3. Your paintings are inspired by the natural world and your very own personal perspective about your surroundings. How are these compositions born? What inspires you? Share your creative process with us.
I have ventured across America and have seen many wonderful places. I have been to the Grand Canyon, to Niagara Falls, and to the Rockies in Montana and Colorado. All of these places are stunning and beautiful, but my favorite place is still my home state, Oregon.
I’m inspired by Oregon’s diverse landscape. Within an hour, I can be sitting on the sands of the Pacific Ocean or playing in the snow on Mount Hood. I love that my memories and experiences of these places do not change, unlike the urban landscape, which is in a constant state of transformation. As I get older (turned forty this year), I’m realizing I’m longing for time to slow down or for things to be as they were.  I think this is why I gravitate towards painting my natural surroundings.
Creating art is a very spiritual experience for me as well. The repetitive mechanics of painting and drawing can be very meditative. And the representation of natural wonders and forces in my work is deeply connected to my view of God, who I believe to be the Creator of earth and me.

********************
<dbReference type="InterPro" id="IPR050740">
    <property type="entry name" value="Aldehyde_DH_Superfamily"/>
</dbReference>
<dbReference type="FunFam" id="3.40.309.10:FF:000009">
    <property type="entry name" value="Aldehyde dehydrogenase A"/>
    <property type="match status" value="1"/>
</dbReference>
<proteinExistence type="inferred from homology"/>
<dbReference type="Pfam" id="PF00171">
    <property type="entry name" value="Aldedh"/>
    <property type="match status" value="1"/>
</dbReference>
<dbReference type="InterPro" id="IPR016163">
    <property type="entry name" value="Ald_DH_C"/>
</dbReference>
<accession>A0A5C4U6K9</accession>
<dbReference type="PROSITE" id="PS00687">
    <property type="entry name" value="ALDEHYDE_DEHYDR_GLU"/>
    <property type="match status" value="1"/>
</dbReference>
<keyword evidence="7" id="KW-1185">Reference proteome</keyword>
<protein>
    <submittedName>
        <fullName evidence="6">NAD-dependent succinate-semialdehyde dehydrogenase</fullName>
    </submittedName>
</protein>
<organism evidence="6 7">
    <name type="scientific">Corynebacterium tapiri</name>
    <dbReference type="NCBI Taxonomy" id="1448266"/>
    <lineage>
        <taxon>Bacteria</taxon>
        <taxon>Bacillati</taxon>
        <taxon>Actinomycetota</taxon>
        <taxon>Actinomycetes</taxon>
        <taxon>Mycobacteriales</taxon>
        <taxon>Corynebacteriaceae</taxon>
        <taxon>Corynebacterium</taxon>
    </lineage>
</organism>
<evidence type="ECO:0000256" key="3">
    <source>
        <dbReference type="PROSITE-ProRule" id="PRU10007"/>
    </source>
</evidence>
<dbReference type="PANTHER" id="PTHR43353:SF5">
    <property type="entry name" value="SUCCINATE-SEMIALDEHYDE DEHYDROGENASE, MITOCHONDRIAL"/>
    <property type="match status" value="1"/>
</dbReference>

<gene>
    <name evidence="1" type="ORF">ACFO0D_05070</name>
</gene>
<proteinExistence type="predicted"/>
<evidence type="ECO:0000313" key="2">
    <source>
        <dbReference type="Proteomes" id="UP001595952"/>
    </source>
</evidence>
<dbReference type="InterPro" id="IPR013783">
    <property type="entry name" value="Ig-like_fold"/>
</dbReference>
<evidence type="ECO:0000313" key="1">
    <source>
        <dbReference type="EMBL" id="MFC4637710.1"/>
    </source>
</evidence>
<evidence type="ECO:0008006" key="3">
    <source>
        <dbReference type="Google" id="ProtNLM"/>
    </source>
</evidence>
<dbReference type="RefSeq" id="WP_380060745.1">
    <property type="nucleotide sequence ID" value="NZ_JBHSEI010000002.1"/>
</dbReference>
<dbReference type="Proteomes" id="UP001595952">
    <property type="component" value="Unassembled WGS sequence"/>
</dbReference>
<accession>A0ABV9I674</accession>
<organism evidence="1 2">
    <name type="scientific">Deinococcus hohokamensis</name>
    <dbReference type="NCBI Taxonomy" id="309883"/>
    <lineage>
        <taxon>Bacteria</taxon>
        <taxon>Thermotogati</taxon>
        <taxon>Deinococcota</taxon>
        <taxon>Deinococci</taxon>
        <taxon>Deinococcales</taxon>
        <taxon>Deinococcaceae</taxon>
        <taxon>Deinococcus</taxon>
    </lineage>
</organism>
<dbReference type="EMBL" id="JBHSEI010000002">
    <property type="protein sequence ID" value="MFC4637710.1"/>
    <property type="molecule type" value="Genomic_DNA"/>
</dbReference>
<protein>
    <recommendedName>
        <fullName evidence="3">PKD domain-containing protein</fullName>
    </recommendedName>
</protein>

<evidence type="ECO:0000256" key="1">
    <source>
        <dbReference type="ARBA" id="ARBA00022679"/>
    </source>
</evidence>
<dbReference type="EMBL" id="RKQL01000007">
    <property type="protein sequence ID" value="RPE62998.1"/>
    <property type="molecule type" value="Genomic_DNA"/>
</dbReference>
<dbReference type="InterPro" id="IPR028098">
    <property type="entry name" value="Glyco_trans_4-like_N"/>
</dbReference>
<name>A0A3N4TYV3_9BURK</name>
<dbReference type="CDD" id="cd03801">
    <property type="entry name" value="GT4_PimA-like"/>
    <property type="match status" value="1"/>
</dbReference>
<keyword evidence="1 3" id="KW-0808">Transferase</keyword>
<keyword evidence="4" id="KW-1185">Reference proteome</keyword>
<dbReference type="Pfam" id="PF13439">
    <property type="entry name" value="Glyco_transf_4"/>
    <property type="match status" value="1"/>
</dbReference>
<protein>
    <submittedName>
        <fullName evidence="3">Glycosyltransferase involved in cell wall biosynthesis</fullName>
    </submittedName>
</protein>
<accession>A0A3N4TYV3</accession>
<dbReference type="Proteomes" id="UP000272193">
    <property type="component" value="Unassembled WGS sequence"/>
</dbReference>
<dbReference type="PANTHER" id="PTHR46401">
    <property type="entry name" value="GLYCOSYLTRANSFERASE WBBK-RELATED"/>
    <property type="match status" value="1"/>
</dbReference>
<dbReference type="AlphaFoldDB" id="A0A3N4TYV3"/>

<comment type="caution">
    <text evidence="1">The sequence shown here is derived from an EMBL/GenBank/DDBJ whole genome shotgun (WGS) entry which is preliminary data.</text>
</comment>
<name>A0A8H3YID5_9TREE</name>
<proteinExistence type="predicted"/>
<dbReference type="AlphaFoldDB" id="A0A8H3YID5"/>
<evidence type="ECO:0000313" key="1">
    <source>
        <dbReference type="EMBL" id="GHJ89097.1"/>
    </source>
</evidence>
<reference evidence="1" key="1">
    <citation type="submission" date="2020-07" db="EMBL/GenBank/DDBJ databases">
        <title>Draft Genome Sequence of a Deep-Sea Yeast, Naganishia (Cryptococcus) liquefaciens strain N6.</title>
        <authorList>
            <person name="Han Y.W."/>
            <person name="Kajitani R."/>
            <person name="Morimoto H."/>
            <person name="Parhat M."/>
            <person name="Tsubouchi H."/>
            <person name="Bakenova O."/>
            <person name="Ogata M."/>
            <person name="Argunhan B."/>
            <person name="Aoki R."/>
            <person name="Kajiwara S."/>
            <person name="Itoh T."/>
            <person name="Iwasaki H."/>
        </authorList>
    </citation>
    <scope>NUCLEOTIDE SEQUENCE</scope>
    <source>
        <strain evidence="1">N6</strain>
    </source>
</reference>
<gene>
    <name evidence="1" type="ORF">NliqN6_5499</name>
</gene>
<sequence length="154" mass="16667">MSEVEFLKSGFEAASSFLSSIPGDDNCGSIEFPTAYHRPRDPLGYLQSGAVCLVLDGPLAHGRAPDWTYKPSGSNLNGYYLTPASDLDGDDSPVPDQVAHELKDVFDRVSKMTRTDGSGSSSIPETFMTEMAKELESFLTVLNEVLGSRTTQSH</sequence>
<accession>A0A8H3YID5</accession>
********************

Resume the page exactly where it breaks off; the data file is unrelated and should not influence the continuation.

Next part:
summer hike

4. You use to paint on wood panels and often choose mixed media and painting in layers to express yourself. Tell us about your choices regarding materials and supports.
I can get bored working primarily in one medium, and often times, what I envision in my head can only be executed using a multitude of materials. Painting class in college was actually one of my least favorite classes (my focus was printmaking). But, I realized many years later that it had more to do with the materials I was using than the process. Once I discovered wood panels, I was hooked. I love the firm support and the warm texture of the wood. I also try to be conscientious of where art products come from, and many of the panels that I buy are made locally and/or sustainable.   


5. I’d love if you could share some of your favorite artists with us.
I have always been drawn to the bold colors and flat shapes in Matisse’s works. I absolutely love his painting, The Red Studio. The father of modern art, Kandinsky, is another personal favorite. As for current artists, I run across inspirational works every week while browsing the internet. Two artists that have caught my eye recently include Inca Pan and Nazarena Canvas. 

6. You’re also passionate for photography. Is this just a hobby or something more? Tell us about it.
I would love to do more with my photography, but there are so many hours in the day and the kids need to be fed and tended to.  In our previous home, I used to spend some time in my darkroom. But that was when I wasn’t painting, and I was shooting in film. One day, I imagine I’ll set up my darkroom equipment again. From time to time, I’ll have a photo shoot, but I do look at my photography as more of a hobby.  

open sky

7. I know that you’re preparing an upcoming exhibition, which opens on the beginning of June. This is exciting! Tell us more about it.